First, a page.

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Breaking Down the Boston Red Sox ALDS Win: the Good, Bad and Ugly

October 12th, 2013 at 8:03 AM
By Ron Juckett

After a successful series win against the Tampa Bay Rays, the Boston Red Sox will play the Detroit Tigers in the American League Championship Series.

On the line, the AL pennant and a trip to the World Series.

This is the first time since 2008 that the Red Sox have advanced in the playoffs while the Tigers are the defending AL champions.

Before the Sox and Tigers tangle, let us look at some things the Red Sox did well against Tampa along with things they did not and things they botched.

–The backend of the bullpen was fantastic. In nine innings, the combination of Craig Breslow, Junichi Tazawa and Koji Uehara allowed a single run, Jose Lobaton’s game-winning home run off Uehara in Game 3.

The Sox ability to lock down games in the ALDS gave manager John Farrell confidence that he could trust his pen. GOOD

Jacoby Ellsbury did his best Rickey Henderson impression against the Rays.

Tampa pitchers could not keep him off base as Ellsbury had an on-base percentage of .529. He also hit .500, stole four bases and scored seven runs.

If he can do that against the Tigers, Fenway will see another World Series. GOOD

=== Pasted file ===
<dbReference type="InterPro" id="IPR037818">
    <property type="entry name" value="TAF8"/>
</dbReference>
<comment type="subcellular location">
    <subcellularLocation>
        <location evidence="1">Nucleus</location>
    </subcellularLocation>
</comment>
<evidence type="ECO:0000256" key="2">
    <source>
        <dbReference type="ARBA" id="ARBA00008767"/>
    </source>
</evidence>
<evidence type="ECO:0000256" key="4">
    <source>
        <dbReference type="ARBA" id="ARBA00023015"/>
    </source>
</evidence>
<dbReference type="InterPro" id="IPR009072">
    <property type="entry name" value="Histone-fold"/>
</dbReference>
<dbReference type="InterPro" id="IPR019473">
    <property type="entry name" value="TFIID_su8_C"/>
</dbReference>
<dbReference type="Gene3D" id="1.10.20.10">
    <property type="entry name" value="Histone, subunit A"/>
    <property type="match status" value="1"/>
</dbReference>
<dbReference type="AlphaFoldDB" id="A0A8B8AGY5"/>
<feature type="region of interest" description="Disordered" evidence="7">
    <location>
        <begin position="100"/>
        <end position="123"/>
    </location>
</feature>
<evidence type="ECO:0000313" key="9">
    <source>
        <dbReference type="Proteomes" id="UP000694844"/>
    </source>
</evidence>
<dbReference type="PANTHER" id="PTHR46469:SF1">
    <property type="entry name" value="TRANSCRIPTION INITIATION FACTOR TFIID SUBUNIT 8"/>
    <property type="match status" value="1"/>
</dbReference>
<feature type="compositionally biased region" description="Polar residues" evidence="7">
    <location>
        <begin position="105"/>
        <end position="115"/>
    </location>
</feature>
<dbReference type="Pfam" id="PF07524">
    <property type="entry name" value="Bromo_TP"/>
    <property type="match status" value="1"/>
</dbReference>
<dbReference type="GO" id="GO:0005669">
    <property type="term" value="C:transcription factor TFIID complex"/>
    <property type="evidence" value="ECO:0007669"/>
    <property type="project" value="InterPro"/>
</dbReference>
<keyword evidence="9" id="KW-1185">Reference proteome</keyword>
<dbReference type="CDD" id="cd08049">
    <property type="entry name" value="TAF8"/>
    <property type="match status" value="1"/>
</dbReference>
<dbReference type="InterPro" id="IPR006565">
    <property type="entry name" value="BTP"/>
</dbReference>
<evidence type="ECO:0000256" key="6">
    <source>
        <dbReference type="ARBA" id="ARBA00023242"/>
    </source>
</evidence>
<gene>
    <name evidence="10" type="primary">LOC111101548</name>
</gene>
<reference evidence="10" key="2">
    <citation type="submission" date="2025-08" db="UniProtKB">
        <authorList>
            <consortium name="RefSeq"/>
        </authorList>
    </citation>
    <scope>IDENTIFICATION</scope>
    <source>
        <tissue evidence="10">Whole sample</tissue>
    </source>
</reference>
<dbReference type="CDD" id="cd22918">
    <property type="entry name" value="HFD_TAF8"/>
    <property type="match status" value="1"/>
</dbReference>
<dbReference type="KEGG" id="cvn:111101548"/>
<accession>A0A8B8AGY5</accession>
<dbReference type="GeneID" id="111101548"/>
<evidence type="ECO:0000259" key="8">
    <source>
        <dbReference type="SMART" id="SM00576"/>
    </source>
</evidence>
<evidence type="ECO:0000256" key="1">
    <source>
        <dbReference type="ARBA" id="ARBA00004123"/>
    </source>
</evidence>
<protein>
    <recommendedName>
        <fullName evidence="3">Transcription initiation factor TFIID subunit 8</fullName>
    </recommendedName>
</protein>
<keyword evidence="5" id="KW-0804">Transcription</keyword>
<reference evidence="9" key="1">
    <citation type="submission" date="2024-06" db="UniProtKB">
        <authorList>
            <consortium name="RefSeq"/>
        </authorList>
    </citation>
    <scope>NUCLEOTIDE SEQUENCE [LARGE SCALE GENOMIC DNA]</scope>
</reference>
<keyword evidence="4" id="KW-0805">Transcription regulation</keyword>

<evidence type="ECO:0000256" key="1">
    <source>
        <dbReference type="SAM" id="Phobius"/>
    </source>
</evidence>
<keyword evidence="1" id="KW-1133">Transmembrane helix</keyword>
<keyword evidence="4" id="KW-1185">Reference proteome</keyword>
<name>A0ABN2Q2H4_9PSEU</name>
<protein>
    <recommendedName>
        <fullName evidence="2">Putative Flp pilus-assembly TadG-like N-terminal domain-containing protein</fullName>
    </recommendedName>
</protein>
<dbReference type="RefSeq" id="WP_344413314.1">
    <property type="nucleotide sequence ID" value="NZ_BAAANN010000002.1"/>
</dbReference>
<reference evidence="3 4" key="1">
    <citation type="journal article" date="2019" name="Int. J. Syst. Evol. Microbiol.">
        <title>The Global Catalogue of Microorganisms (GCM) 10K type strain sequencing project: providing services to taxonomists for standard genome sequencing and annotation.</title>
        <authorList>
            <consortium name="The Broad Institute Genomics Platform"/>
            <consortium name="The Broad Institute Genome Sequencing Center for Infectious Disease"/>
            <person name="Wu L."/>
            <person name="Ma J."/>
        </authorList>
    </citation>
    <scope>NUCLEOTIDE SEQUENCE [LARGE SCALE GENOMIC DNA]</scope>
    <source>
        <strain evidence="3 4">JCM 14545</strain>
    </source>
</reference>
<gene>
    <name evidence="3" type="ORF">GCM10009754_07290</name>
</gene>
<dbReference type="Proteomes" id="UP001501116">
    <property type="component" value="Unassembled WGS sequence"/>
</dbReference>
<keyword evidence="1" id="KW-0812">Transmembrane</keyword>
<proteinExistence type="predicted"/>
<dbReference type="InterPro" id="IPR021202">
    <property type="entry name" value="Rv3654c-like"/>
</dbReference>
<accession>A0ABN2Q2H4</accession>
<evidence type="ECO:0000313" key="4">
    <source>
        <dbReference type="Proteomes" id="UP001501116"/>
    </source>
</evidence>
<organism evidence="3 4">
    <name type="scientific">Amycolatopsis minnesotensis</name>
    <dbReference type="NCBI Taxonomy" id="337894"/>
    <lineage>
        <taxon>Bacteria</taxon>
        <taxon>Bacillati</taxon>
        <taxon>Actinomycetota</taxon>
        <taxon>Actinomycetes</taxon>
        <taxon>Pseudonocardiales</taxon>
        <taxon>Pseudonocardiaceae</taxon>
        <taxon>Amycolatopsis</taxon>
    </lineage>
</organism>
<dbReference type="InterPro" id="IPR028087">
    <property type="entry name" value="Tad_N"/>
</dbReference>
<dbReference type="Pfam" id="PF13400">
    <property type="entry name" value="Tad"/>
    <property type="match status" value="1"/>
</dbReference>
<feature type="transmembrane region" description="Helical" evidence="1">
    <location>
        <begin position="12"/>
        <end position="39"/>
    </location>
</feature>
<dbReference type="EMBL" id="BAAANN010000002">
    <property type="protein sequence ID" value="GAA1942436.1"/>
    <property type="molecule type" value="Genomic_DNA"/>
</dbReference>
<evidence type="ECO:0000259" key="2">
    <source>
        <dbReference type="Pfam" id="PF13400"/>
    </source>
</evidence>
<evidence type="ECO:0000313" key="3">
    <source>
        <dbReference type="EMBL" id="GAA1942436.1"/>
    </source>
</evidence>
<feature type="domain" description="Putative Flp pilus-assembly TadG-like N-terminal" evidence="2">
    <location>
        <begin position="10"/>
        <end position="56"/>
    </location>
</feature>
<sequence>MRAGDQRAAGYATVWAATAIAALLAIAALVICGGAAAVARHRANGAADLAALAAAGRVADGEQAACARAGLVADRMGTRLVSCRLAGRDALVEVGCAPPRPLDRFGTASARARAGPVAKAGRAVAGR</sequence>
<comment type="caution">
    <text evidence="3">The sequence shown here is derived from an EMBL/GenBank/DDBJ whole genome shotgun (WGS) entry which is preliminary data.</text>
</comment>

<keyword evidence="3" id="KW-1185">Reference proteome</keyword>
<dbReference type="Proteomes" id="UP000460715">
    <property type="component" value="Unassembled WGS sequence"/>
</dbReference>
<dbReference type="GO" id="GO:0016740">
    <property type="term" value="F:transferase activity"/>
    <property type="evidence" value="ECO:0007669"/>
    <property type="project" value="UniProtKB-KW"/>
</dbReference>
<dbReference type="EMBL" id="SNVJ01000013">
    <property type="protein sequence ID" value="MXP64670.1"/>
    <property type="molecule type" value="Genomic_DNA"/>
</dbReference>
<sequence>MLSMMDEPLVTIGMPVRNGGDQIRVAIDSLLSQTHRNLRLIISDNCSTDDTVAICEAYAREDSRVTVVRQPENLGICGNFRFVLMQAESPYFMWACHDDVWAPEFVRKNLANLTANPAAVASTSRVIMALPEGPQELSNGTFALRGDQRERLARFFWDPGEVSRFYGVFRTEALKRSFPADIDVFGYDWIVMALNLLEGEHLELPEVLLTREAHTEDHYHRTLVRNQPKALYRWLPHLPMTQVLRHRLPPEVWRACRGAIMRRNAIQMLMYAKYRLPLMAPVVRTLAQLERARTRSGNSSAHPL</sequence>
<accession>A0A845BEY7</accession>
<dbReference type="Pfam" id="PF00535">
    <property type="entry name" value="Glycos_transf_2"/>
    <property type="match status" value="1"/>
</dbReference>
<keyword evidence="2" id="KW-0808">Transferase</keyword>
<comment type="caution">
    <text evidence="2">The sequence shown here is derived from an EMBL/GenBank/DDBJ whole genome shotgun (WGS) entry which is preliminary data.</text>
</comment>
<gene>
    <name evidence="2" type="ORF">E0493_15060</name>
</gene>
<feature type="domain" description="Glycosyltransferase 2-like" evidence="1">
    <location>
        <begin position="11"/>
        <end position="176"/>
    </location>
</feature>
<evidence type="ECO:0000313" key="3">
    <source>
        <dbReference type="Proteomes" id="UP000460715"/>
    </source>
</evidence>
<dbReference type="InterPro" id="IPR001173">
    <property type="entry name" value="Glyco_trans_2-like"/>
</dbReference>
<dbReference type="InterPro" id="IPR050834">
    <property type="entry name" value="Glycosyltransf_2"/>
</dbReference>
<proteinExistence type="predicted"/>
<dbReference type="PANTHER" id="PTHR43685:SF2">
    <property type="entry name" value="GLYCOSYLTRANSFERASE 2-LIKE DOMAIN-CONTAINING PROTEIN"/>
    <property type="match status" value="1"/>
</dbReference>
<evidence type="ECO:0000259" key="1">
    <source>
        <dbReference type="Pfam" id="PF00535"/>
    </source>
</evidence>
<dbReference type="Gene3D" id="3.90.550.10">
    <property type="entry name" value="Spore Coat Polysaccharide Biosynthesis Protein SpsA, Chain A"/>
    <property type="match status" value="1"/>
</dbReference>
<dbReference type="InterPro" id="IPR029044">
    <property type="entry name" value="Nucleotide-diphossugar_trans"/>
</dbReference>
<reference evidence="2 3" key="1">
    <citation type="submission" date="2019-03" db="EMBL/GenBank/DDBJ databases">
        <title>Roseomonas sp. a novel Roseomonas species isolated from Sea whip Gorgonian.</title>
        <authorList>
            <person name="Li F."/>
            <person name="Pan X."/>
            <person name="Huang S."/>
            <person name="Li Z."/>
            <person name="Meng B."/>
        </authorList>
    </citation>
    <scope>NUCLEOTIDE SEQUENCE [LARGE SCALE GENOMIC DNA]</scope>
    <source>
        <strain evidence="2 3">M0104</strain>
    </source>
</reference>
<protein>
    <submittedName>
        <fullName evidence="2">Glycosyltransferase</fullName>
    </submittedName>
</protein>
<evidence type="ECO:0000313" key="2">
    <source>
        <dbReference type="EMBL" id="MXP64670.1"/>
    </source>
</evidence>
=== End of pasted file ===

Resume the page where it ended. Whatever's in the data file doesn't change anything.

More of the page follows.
–Farrell came into the postseason unproven on the big stage. He also faced off against one of the most aggressive managers of the game in Joe Maddon.

Farrell proved he could be aggressive as well.

Whether he knew when to steal bases or to pull a pitcher, Farrell played the correct hunches. Boston swiped six bags and Breslow gave Farrell dominance in the sixth and seventh. GOOD

–As crucial as Dustin Pedroia’s ability to turn double plays in the crunch time of Game 2, his cutting off Stephen Drew on the shortstop side of second base in Tampa hurt the team and himself.

Drew and Pedroia tangled in Game 3 on a grounder that saw Pedroia hurt his neck and the Sox end up getting no one out. He did it again in Game 4 and turned a sure out at first into a single.

Pedroia plays with an intensity similar to Pete Rose, but he has to channel that and let his teammates do their job.

With Miguel Cabrera and Prince Fielder in the Tiger lineup, those mistakes can magnify in a hurry. BAD

Clay Buchholz pitched nervous in his lone start.

His pitches showed little movement and did not have the 94-95 mph velocity he has.

Perhaps taking the ball Sunday at Fenway in Game 2 will settle him.

Buchholz did not pitch poorly, three earned runs over six innings, but he did not look right either. BAD

–Red Sox hitters whiffed 33 times in four games.

There is nothing good that comes out of a strikeout. They do not move runners. They do not score runs.

Now the Sox face a pitching staff that features three starters that fanned over 200 batters this year.

They must show patience against Anibal Sanchez, Max Scherzer and Justin Verlander. They have to draw that pitch count as high as they can. If the series goes the distance, Boston will see this group six out of seven games.

You cannot give nearly nine nonproductive outs away a game. UGLY

*All statistics courtesy of Baseball Reference.

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Tags: ALDS, American League Championship Series, Baseball, Boston, Boston Red Sox, Clay Buchholz, Detroit Tigers, Jacoby Ellsbury, John Farrell, MLB, Tampa Bay Rays

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